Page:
Don't Put Your NFP at (Cyber) Risk
The insurance ratings agency, ‘A.M. Best,’ estimates the maximum destruction caused by a nuclear loss is around $8 billion. That same ratings agency has pegged the maximum impact of a cyber loss at reach $31 billion, almost quadruple a nuclear loss.
A few years ago, this seemed unfathomable, but cyber losses have since skyrocketed. According to a report, security attacks rose by 48 percent in 2014 when compared to 2013. And 2015 was even worse, with more than 117,000 attacks on average per day. As the number of internet-connected devices grows – research firm International Data Corporation – or IDC – believes that number will increase from 13 billion in 2015 to 30 billion in 2020 – the possibilities for hackers will increase substantially.
The attacks aren’t only more wide-reaching, but are also becoming more destructive. The number of cyber losses exceeding $20 million has increased exponentially in recent years, as infiltrators have more and more data to steal and sell. For companies exposed to this type of malicious activity, the damage to their public image can be irreversible. And it’s not only retail and ecommerce companies. Not for profit organizations need protection, too. Think of all of the sensitive data you have – volunteer info, health records, maybe even credit information from donations. All at risk of being hacked.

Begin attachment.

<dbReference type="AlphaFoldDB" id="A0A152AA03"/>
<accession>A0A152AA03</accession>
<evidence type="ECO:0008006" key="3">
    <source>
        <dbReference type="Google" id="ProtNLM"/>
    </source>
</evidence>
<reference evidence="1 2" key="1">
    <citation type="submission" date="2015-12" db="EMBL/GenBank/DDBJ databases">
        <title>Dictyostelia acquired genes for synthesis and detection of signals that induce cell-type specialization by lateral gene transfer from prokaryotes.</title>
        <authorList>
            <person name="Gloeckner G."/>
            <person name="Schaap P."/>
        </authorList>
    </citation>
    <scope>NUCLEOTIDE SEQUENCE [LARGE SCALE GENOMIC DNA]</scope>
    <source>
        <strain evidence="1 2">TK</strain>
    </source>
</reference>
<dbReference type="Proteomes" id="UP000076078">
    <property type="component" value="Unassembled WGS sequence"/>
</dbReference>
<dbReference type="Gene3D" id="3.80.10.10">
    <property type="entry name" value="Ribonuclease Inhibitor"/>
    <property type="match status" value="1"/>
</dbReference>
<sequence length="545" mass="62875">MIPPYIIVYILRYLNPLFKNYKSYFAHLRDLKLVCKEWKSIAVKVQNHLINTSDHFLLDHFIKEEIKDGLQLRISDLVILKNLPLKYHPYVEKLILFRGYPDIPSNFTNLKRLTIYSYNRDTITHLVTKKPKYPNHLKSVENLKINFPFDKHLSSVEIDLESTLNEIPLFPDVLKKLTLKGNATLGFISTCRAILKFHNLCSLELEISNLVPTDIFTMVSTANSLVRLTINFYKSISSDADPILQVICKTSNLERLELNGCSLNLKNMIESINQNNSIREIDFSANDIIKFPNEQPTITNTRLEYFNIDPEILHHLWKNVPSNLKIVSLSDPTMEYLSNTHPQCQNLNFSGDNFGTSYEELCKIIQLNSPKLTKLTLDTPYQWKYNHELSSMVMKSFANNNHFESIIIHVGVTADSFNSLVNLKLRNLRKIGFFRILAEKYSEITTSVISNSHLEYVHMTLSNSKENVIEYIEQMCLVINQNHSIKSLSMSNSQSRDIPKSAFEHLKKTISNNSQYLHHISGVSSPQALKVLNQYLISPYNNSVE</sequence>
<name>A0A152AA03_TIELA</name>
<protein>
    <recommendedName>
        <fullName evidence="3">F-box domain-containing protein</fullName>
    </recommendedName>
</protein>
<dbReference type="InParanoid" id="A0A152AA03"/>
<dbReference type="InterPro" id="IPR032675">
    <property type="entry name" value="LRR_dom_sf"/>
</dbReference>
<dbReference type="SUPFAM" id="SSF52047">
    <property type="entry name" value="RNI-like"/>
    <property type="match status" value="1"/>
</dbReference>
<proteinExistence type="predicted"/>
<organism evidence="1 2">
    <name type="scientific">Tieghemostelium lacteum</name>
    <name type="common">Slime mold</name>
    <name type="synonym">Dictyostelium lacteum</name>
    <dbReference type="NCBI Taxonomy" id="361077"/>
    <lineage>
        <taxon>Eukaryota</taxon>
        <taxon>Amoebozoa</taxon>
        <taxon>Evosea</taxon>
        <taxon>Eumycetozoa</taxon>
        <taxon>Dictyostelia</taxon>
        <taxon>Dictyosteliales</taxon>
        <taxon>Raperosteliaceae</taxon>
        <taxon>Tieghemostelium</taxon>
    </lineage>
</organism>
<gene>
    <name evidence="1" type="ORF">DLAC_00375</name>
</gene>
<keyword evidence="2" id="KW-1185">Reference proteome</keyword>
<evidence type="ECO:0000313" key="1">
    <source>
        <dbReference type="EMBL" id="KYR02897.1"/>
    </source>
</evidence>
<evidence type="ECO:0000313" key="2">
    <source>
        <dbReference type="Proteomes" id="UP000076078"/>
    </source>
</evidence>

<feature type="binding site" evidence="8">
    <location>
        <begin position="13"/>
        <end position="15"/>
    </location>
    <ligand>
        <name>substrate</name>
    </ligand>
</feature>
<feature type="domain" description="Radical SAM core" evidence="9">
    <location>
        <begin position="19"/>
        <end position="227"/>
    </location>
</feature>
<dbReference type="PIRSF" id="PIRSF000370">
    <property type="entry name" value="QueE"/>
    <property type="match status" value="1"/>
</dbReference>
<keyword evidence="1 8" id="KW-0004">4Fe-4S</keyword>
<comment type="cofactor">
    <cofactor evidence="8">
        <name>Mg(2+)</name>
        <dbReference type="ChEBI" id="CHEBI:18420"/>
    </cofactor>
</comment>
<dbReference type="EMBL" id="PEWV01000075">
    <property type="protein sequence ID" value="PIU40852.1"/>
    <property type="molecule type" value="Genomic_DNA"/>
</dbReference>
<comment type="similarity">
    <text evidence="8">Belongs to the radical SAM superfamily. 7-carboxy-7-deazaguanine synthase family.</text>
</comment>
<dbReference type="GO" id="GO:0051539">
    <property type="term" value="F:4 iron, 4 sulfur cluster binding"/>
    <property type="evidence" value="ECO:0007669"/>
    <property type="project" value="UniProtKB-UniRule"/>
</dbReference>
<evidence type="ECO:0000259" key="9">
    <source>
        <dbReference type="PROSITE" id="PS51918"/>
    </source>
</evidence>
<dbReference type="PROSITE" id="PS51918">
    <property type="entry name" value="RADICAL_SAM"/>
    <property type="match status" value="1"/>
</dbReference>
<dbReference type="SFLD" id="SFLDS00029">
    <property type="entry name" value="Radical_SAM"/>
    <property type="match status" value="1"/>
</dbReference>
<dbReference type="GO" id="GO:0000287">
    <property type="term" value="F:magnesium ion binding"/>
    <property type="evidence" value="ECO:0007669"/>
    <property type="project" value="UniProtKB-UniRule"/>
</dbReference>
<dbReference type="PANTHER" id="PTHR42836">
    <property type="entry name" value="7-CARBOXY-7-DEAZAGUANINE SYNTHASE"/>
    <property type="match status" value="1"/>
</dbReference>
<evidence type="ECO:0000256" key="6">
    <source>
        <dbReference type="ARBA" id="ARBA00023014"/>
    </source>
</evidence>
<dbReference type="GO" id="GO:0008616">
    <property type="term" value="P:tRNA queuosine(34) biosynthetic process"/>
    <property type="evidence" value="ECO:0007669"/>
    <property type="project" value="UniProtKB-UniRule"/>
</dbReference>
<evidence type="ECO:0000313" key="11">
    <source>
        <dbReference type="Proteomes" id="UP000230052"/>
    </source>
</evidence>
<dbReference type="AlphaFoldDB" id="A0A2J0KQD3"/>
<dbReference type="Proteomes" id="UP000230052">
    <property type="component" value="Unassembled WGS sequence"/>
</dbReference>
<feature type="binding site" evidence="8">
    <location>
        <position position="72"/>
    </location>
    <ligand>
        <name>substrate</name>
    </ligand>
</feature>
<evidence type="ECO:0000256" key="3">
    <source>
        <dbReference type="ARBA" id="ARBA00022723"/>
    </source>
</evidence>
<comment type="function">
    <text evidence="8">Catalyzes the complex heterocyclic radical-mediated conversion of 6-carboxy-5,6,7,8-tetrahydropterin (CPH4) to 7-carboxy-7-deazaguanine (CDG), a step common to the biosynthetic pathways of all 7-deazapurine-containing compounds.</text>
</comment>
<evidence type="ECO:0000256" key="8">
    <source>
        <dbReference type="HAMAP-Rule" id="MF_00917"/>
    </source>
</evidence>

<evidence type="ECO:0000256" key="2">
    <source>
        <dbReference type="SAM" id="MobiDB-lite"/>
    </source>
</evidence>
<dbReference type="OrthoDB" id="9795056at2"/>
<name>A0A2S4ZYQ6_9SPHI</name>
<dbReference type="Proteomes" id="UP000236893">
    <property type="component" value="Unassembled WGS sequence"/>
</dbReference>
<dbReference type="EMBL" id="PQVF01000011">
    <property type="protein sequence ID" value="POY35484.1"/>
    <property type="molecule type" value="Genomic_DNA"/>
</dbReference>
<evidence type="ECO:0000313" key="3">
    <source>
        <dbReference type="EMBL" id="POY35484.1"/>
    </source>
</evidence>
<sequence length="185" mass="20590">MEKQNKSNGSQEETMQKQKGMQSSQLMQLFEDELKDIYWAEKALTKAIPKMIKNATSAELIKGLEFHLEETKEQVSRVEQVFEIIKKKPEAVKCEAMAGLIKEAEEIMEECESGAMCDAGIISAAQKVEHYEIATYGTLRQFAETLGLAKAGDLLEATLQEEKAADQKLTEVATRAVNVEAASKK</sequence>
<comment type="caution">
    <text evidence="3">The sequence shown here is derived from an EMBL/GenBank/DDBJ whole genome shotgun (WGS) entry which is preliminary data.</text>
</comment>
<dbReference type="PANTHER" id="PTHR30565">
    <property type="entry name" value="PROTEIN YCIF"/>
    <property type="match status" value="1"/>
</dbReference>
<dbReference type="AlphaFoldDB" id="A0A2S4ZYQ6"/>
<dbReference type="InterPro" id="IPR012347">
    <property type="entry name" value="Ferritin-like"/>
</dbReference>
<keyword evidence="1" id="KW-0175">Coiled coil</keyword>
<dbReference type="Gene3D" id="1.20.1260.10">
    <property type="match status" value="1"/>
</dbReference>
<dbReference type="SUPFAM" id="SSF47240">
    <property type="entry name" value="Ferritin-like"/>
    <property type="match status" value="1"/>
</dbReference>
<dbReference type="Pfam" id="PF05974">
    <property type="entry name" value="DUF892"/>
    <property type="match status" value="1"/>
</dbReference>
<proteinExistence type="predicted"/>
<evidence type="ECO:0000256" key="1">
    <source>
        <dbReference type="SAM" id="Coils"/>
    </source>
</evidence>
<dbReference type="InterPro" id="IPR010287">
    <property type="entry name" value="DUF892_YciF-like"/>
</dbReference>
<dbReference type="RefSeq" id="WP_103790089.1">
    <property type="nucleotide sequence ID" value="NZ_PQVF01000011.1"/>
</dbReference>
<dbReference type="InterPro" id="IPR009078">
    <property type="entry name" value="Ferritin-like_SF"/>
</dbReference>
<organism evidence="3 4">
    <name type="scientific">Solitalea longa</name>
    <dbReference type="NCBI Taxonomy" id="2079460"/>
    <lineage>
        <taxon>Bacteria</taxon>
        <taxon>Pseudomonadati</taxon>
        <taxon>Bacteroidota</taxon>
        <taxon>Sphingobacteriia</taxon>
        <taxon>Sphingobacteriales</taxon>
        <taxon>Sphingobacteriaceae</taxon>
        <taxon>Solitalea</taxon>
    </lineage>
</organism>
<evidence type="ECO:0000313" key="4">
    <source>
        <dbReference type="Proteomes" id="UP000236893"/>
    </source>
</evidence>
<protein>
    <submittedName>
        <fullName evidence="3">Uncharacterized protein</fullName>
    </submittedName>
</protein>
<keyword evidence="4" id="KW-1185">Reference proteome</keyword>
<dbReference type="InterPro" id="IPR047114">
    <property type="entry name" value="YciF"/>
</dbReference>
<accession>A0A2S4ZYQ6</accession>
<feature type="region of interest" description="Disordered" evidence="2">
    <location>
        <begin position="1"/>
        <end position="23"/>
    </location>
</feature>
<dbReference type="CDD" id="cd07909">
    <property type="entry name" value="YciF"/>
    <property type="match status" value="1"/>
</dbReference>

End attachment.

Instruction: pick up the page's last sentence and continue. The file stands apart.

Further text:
The silver lining in all of this is that the publicity of the attacks on large companies, such as Target, has opened everyone’s eyes to the importance of cyber security. Most companies have set up risk-based cyber security frameworks such as ISO 27001 and the US National Institute of Standards and Technology (NIST) Cybersecurity Framework, which help assess and prioritize potential security risks.
But in addition to frameworks, the use of advanced authentication is recommended. This has replaced the simple username and password with more secure operations such as one-time passwords and two-factor authentication tokens. As technology improves, further advancements in hack-proof authentication should hopefully curb the number of cyber security losses.
However, hackers will still look for any way into a vulnerable system. To help mitigate the cost of security for these threats, cyber insurance is available for your organization. It’s important to note this coverage isn’t covered in your GL policy. What’s better than having peace of mind knowing your information is protected and from the dangers impacting the interconnected cyber space?
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